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Author Topic: Reasons for the 1st-player vs 2nd-player advantage  (Read 10263 times)

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WanderingWinder

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Reasons for the 1st-player vs 2nd-player advantage
« on: January 16, 2012, 03:51:47 pm »
+4

That there is generally a first-turn advantage in dominion is pretty well understood. That it is magnified for some kinds of cards in comparison to others is also fairly well known. But the precise reasons for why the advantage exists and why some cards exhibit them more than others are not. It is my goal to answer these questions here.

I believe that there are essentially two reasons why first-player advantage exists.
The first is the better understood of the two - in a race for depleting piles, the first player is, at some points, going to have had more turns, and thus more chances to get a majority of a particular card (or, in the case of curses, to dish the majority of that card out). This is the case with any card that has the chance of running out before the game ends. Notably, in most every game, provinces. Which is what gives the first-turn advantage for big money (well, ok, duchies sometimes too). But this is more pronounced in games where 'winning the split' on another card. So we see bigger 1st-turn advantage on cards like minion, peddler, hunting party...
Related to this, strategies which go for a three-pile ending tend to have a bigger-than-you'd-have-otherwise first-turn advantage. Moreover, mega-turn strategies have a significant first-player advantage. Apart from the large possibility these have for three pile endings, the first player just gets the chance to 'go off' first. And if the second player 'goes off' before the first player, they must have had fewer preparatory turns, which means that second player will 'go off' smaller.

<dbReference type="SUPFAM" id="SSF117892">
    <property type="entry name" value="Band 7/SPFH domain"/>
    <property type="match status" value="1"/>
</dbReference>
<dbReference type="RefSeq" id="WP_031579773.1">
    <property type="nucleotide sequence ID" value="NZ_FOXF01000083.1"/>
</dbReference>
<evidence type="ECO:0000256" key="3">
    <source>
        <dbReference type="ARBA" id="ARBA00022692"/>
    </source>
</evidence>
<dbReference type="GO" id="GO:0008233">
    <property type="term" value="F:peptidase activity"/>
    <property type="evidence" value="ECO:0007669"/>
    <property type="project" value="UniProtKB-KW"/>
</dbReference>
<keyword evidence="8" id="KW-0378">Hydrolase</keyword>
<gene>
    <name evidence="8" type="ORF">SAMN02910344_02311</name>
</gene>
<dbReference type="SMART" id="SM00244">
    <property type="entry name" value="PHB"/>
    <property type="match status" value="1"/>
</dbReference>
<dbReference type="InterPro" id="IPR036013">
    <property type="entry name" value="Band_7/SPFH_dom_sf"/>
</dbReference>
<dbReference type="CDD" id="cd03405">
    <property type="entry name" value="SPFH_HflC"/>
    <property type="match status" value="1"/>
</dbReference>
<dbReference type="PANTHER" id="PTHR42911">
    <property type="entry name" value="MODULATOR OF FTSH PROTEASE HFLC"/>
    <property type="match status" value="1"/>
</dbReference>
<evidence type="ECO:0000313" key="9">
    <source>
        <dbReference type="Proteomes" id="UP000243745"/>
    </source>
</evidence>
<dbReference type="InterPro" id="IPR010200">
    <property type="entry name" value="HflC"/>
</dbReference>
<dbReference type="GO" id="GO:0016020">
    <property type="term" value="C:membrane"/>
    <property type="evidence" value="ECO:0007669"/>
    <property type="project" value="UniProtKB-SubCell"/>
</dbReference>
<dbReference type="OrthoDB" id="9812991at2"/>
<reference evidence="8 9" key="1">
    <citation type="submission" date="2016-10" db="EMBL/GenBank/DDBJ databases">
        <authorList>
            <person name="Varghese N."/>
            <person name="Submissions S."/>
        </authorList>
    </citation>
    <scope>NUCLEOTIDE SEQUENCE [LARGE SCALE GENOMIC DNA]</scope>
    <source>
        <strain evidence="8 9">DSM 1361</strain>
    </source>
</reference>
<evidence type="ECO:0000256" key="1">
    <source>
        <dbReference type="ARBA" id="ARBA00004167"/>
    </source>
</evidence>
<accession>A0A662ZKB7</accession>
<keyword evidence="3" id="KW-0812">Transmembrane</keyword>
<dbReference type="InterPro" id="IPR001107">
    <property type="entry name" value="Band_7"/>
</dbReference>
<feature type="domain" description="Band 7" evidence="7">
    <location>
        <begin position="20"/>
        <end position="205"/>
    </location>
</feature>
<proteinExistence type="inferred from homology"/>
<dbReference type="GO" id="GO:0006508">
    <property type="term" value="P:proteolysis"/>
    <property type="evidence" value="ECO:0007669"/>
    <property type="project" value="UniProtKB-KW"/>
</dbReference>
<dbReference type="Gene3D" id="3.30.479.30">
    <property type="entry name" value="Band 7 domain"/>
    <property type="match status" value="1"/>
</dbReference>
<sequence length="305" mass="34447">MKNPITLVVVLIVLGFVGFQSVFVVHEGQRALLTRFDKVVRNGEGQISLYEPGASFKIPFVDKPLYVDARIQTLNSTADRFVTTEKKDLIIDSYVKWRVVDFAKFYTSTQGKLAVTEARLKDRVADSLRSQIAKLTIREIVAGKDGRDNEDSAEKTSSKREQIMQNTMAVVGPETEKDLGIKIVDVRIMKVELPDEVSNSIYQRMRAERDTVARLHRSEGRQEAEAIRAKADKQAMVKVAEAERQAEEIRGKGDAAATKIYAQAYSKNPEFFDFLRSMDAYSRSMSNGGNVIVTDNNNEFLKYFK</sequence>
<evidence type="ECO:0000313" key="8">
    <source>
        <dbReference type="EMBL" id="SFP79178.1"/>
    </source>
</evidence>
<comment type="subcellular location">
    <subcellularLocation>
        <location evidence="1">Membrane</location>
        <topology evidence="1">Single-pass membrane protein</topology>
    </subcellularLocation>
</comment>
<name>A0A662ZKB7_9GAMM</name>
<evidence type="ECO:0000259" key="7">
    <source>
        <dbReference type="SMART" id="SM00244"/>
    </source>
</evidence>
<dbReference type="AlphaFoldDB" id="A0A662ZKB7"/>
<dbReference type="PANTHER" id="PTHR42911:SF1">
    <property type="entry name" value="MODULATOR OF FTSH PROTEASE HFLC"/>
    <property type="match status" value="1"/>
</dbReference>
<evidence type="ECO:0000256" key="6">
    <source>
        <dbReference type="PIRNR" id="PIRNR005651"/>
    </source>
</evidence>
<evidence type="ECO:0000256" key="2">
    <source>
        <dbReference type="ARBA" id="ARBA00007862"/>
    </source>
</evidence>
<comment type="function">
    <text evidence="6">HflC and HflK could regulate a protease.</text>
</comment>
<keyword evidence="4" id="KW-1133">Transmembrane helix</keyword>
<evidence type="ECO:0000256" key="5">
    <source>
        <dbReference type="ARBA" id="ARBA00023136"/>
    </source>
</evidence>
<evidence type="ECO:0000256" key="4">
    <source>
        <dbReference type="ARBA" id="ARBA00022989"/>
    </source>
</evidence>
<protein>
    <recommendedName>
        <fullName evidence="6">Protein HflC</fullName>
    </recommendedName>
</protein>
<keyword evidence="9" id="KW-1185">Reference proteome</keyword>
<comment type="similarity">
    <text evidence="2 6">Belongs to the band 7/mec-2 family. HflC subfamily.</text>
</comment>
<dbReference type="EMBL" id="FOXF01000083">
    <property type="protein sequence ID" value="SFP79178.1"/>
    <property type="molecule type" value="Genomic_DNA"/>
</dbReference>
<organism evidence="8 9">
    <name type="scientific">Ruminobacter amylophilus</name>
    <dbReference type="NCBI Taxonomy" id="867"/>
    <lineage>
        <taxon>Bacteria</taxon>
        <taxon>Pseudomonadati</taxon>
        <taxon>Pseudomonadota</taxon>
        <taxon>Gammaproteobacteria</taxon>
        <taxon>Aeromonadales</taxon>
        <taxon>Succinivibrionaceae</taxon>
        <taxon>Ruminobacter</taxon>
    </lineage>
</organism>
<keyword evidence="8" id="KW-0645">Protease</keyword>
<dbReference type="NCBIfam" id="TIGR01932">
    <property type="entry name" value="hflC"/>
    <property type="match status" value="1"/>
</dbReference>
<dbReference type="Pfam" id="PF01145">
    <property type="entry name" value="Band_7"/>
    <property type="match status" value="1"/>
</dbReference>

The second major reason for first-turn advantage is in reshuffle timing. This comes up in player interactions - most normally attacks. Essentially, the deal here is that when player one attacks player two, he attacks 'the same turn' - i.e., if player one attacks on turn 7, he hits player two's turn 7 hand/deck. If player two attacks on turn 7, he hits player one's turn 8 hand/deck. Moreover, if both players would reshuffle between those turns (as is often the case for turn 7/8), that makes a significant difference. If it's a cursing attack, Player two's curse doesn't hit player 1's deck until the 3rd reshuffle, whilst player one's curse hits player 2's deck on the second. Advantage first player.
If, on the other hand, it's a handsize attack, player two is at an advantage, as he's hitting that 3rd-reshuffle hand is more painful than hitting a 2nd-reshuffle hand.

Now, let's look at some concrete, albeit hypothetical examples to try to demonstrate my point a little more clearly.
You both open 2/5 on an IGG board. You both open copper/IGG. Player 1 reshuffles after his second turn, with a deck of 1 IGG, 8 copper, 3 estates. Player 2's deck after the first reshuffle is 1 IGG, 8 copper, 3 estates, and 1 curse, because player 1 dished out that curse before player two was able to reshuffle. Massive first-player advantage.
You both do exactly the same things, opening witch/hamlet. You both play a hamlet on turn 3 and witch on turn 4. Each witch triggers a reshuffle with its draw. But player 1's witch hits player 2 with a curse before that reshuffle, whereas player 2's hits only after.
Hopefully you get the idea.

Now here's some notable cards or types of cards and where the first-player advantage lies with them (and if it's tricky, why). Keep in mind though, that there's an overarching principle that the early turns are more important than the later ones, which adds a little extra wrinkle for first player in general. Also, when I say second player gets an advantage, that's only relative to the 'average case', i.e. what the first-turn advantage would be without these cards. That's almost certainly not going to be enough to overcome the inherent 1st-player advantage in the game. But also keep in mind that 2nd player has his advantages too - the tiebreak rule and being able to adjust his strategy to the opponent. Even so however... I've yet to see a board where 2nd player can really hold his own.